The spring weather has lifted everyone’s spirits this week. Total strangers greet each other proclaiming “what a beautiful day.” We can all use some uplifting before the onslaught of summer.

On a trip up North Road this week I saw more than a dozen white dogwoods (Cornus florida). They were clearly wild. The flowering dogwood is native to eastern North America, I have a tall one in the wooded area on the property’s edge and every year I admire its white blossoms before other trees completely leaf out and hide it from view.

At the end of North Road across State Road at the old Humphrey property are the fading blooms of apple trees behind some impressive red buds. It is one of my favorites. Also know as forest pansy, it has tiny, subtle red flowers on gray bark. It is also a native tree.

Another about-to-bloom plant is the Shasta viburnum (aka doublefile). The flowers are pure white and right on top of the branches. At first glance they resemble the flowers of lace cap hydrangeas. So far I have not noticed them being loved by deer. Knock wood.

I also noticed horse chestnuts on the verge of blooming. They are quite large, lovely and often underrated. I suppose they fall out of favor on a manicured lawn as they drop an impressive amount of hard shelled nuts. The nuts can be ankle twisters to an unobservant fast walker, but do produce baby trees frequently.

We had a big one in our backyard in Rew, Pennsylvania. It had a low horizontal branch which often had a bear draped over it. Passersby stopped for photos. We wisely observed from a window.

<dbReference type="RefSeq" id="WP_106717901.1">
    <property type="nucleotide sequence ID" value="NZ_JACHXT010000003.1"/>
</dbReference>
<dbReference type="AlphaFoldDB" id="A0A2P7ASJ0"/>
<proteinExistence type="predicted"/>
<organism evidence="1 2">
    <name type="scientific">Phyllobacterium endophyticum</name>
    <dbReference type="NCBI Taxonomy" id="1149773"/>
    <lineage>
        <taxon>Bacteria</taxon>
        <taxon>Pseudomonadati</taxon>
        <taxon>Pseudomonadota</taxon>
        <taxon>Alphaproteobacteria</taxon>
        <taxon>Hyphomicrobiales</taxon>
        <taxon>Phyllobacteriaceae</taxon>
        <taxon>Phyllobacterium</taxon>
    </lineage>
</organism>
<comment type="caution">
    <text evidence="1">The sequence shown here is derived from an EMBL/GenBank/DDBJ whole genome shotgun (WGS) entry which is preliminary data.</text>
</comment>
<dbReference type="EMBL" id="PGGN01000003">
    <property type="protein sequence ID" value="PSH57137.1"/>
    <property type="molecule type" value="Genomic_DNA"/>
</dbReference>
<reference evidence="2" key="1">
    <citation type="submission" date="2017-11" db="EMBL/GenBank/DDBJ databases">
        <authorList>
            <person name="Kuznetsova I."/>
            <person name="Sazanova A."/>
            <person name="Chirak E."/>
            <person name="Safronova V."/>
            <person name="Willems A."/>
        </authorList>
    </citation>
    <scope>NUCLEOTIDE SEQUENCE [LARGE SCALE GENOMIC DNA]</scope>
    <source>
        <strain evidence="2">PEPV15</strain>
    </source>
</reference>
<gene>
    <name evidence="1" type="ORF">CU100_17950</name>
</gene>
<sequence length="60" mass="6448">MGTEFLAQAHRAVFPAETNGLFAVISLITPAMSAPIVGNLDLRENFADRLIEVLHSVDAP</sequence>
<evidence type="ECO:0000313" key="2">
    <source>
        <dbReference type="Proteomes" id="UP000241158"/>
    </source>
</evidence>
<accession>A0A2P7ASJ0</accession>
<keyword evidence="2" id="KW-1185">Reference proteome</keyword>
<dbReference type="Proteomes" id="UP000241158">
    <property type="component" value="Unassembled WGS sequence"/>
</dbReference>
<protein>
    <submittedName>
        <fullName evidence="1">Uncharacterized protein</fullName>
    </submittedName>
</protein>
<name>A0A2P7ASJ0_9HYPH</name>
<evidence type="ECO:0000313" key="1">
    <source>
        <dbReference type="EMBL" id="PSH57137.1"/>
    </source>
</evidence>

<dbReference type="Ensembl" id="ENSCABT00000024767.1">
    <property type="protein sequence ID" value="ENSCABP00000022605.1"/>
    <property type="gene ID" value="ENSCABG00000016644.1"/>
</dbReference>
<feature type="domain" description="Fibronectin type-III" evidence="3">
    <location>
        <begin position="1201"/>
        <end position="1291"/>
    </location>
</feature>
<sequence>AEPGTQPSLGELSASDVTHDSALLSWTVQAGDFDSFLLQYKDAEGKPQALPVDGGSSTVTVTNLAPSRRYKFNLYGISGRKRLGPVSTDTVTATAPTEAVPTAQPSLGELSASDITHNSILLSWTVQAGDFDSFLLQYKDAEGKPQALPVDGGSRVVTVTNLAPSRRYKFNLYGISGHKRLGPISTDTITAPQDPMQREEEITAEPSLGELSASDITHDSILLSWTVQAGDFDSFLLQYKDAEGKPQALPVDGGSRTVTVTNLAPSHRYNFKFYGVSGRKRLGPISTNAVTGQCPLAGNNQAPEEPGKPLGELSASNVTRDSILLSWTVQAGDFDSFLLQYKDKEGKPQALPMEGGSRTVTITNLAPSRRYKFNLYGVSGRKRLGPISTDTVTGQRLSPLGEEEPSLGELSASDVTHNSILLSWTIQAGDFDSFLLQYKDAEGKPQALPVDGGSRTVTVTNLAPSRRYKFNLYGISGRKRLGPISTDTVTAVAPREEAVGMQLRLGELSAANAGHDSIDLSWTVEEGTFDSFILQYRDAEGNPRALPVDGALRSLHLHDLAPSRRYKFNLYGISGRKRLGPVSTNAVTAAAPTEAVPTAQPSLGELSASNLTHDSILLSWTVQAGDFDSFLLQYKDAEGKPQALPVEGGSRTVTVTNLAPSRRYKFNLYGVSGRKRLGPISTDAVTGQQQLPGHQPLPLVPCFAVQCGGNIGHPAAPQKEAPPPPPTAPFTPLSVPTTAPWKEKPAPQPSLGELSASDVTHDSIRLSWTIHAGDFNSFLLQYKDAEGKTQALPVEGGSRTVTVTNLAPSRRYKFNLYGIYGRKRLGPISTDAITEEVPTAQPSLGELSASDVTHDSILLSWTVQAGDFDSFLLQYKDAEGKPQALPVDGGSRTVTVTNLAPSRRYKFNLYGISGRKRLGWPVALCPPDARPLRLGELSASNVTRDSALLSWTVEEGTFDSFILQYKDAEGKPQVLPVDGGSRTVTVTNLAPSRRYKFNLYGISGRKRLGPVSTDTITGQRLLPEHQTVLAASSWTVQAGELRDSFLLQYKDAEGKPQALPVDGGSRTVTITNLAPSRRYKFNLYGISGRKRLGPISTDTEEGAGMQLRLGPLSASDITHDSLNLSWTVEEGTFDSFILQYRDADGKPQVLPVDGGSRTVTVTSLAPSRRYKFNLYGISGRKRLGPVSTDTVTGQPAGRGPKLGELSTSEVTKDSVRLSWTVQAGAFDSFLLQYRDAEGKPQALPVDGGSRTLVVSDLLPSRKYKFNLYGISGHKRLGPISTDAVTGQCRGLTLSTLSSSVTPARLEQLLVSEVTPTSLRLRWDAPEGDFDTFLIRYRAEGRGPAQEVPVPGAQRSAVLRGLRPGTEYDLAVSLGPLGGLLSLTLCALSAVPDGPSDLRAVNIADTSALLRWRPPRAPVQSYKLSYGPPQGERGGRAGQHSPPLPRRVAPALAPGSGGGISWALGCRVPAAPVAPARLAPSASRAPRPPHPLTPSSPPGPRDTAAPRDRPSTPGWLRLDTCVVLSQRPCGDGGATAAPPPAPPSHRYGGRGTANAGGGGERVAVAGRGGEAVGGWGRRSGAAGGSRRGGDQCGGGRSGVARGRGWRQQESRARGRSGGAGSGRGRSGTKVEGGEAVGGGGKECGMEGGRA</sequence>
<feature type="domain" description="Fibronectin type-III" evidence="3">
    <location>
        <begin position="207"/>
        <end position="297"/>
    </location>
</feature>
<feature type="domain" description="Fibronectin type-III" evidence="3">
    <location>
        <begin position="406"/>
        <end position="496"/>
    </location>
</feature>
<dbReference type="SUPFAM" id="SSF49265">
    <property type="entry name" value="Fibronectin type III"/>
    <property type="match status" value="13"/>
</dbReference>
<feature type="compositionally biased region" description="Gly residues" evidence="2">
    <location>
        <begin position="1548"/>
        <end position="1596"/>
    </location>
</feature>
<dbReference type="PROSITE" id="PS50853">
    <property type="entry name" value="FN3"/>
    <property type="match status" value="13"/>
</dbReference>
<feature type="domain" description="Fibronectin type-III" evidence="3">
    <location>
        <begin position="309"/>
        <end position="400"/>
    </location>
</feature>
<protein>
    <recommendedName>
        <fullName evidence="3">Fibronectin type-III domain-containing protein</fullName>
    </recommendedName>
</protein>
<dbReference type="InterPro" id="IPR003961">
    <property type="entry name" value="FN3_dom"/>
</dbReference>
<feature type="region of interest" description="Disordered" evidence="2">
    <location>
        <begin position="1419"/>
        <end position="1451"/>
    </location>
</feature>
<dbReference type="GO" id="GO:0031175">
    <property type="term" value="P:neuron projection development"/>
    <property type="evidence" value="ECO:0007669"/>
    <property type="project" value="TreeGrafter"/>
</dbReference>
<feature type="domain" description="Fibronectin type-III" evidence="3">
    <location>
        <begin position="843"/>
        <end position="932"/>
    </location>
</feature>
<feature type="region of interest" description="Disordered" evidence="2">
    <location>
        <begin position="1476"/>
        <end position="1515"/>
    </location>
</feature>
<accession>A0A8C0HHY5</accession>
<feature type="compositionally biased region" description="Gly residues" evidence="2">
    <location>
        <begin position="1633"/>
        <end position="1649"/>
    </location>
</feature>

In a perennial garden, wood hyacinths have spread and have been blooming for weeks. Now Camassia is taking over. Sometimes referred to as Indian hyacinth (also a native North American plant) it is actually a cousin to asparagus. I believe bulbs can be purchased in the fall. I have no idea how I acquired mine. I have both purple and creamy white ones. They are taller than most spring bulbs.

My Shirley poppies have also begun to bloom. They are orange and I think an annual which reseeds yearly. This year several have escaped the bed and are happily growing in the driveway. Why, I wonder, do I bother planting and enriching soil? Some plants have a mind of their own and place themselves on a whim in unwanted places. My least favorite shrub is the Russian olive. While somewhat pretty in bloom, it rapidly becomes unruly and very unattractive. If it is not, it should be on a list of noxious invasives.

Of late I have been thinking about morality versus the law. Hopefully, those of us with children bring them up so they know how to behave in polite society. The breaking of laws is different than ignorance of social norms. A person can be mean and rude without being criminal.

I think this is why the Trump hush money trial is so difficult for people. His marriage vow is not a matter of law. He clearly did not mean his vows just like the oath of the constitution meant nothing.

The real disappointment for me was Mike Johnson. I disagree with him in so many ways but was warming up to him ever so slightly over his support for aid to Ukraine. His stunt with fellow Maga congress members (in my humble opinion) to support Trump in his court case was a complete reversal of his so-called Christan morals and his other to abide by the rule of law and faith in our criminal justice system. It’s downright dangerous for law makers to trash talk our justice system.